In Wright v. Universal Maritime Service Corp. (1998) 525 U.S. 70, 119 S.Ct. 391, 142 L.Ed.2d 361, the Supreme Court reaffirmed the Alexander-Barrentine-McDonald line of cases while acknowledging there was “some tension” between the rule denying preclusive effect to labor arbitrations and language in a more recent decision that upheld an individual employee's agreement to arbitrate a statutory employment discrimination claim. (Id. at p. 76, 119 S.Ct. 391, citing Gilmer v. Interstate/Johnson Lane Corp. (1991) 500 U.S. 20, 111 S.Ct. 1647, 114 L.Ed.2d 26.) Although the court did not decide whether a union can ever waive the statutory employment discrimination claims of its members through a CBA provision, it held that a mandatory arbitration provision in a CBA cannot be enforceable when there is no “ ‘clear and unmistakable’ ” waiver of the right to file suit. (Wright, at p. 80, 119 S.Ct. 391.) “[T]he right to a federal judicial forum is of sufficient importance to be protected against less-than-explicit union waiver in a CBA.” (Ibid.) Under Wright, the basic rule of Alexander, Barrentine and McDonald remains intact, and a labor arbitration can have preclusive effect on a subsequent statutory claim only if the CBA contained a clear and unmistakable waiver of the employee's right to file a lawsuit on the statutory claim. (Camargo v. California Portland Cement Co. (2001) 86 Cal.App.4th 995, 1013-1014, 103 Cal.Rptr.2d 841.)
Application of this rule requires reversal of the summary judgment in this case. Lockheed did not submit the CBA negotiated by Taylor's union as part of its motion for summary judgment and there is simply no evidence that the CBA contained a clear and unmistakable waiver of a union members' individual right to sue for retaliatory discharge under section 6310.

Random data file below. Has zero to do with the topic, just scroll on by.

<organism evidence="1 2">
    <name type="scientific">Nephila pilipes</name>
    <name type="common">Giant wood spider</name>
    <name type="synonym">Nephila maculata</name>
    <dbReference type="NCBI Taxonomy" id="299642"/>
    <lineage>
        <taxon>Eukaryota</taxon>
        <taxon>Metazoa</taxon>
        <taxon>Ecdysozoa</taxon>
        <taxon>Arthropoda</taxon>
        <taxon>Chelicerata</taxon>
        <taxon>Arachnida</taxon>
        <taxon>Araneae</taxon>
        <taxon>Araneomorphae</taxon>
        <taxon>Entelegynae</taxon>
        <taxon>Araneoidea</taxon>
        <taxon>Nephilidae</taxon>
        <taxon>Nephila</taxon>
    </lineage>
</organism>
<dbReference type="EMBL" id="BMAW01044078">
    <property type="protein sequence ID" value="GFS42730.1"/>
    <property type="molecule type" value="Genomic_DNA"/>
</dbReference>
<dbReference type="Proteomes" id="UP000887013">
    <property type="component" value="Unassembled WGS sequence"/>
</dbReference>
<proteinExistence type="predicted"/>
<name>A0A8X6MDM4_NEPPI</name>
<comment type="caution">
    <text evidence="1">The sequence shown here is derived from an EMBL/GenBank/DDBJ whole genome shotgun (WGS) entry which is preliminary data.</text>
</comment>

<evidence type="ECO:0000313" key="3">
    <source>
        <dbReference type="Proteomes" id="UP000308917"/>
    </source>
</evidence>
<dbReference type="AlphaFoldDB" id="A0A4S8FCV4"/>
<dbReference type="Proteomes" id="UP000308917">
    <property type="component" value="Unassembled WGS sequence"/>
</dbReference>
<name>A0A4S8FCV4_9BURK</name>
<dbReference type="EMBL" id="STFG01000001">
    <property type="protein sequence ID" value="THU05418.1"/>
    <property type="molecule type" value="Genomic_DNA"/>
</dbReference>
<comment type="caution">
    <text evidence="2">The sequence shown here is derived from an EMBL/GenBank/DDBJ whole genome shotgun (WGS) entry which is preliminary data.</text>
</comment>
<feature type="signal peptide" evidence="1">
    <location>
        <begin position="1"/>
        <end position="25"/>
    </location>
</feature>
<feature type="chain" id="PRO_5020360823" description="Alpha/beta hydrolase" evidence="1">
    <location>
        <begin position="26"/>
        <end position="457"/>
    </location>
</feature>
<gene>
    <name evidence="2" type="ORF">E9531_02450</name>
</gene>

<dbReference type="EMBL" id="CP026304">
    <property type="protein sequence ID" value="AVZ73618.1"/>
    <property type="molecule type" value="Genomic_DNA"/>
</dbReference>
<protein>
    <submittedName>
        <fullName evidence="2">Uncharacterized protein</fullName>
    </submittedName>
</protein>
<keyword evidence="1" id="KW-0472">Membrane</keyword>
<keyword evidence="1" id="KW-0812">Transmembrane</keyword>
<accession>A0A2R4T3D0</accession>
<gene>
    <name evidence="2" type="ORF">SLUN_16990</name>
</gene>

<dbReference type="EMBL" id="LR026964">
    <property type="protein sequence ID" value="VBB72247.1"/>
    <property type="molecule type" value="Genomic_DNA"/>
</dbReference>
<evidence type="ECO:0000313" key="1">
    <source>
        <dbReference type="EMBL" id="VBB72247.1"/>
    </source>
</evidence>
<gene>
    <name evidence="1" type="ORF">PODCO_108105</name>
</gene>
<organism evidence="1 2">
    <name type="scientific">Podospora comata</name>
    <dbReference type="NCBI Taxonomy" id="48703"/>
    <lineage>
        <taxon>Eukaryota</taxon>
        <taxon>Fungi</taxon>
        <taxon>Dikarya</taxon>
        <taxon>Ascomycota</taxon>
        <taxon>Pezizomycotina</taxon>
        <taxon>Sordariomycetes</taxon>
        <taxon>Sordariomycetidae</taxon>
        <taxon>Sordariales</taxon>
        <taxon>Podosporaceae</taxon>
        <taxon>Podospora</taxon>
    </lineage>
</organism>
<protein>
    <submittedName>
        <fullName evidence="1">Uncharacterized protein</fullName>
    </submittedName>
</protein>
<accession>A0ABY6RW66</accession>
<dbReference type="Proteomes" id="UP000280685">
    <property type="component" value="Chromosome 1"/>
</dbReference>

Lockheed argues that we are not bound by the federal rule of Alexander, Barrentine and McDonald when considering Taylor's state law claim. Strictly speaking, Taylor's claim is one made under the law of the federal enclave, which in this case happens to include provisions of the state Labor Code. But assuming that collateral estoppel is a procedural issue to which state law applies (see County of Los Angeles v. Superior Court (2000) 78 Cal.App.4th 212, 230, 92 Cal.Rptr.2d 668), we have given the federal cases our “ ‘ “respectful consideration” ’ ” and find them persuasive. (See Kelly v. Vons Companies, Inc., supra, 67 Cal.App.4th at pp. 1337-1338, 79 Cal.Rptr.2d 763.)
This result is consistent with the Third Appellate District's recent decision in Camargo v. California Portland Cement Co., supra, 86 Cal.App.4th at p. 999, 103 Cal.Rptr.2d 841, which applied the Alexander-Barrentine-McDonald analysis to a state discrimination claim under the Fair Employment and Housing Act (FEHA). Camargo concluded that a prior labor arbitration should not be given collateral estoppel effect absent a clear and unmistakable waiver of the employee's right to sue. (Id. at p. 999, 103 Cal.Rptr.2d 841; see also Vasquez v. Superior Court (2000) 80 Cal.App.4th 430, 434-436, 95 Cal.Rptr.2d 294 [mandatory arbitration clause in CBA not binding as to statutory discrimination claims absent clear and unmistakable waiver].)
We reach the same conclusion with respect to Taylor's cause of action under section 6310, subdivision (b). Like FEHA, section 6310 authorizes an individual discrimination claim, albeit one that arises from retaliation against a “whistleblower” rather than discrimination based on a personal characteristic such as race, gender or ethnicity. The statute is part of the state's scheme for occupational safety and like the federal statutes at issue in Alexander, Barrentine and McDonald, it establishes an individual cause of action for a right that is not necessarily coextensive with the terms of a CBA. The policy reasons for limiting the preclusive effect of a labor arbitration on statutory discrimination claims are as pertinent to claims under section 6310 as they are to claims under the federal statutes considered by the United States Supreme Court in Alexander, Barrentine and McDonald.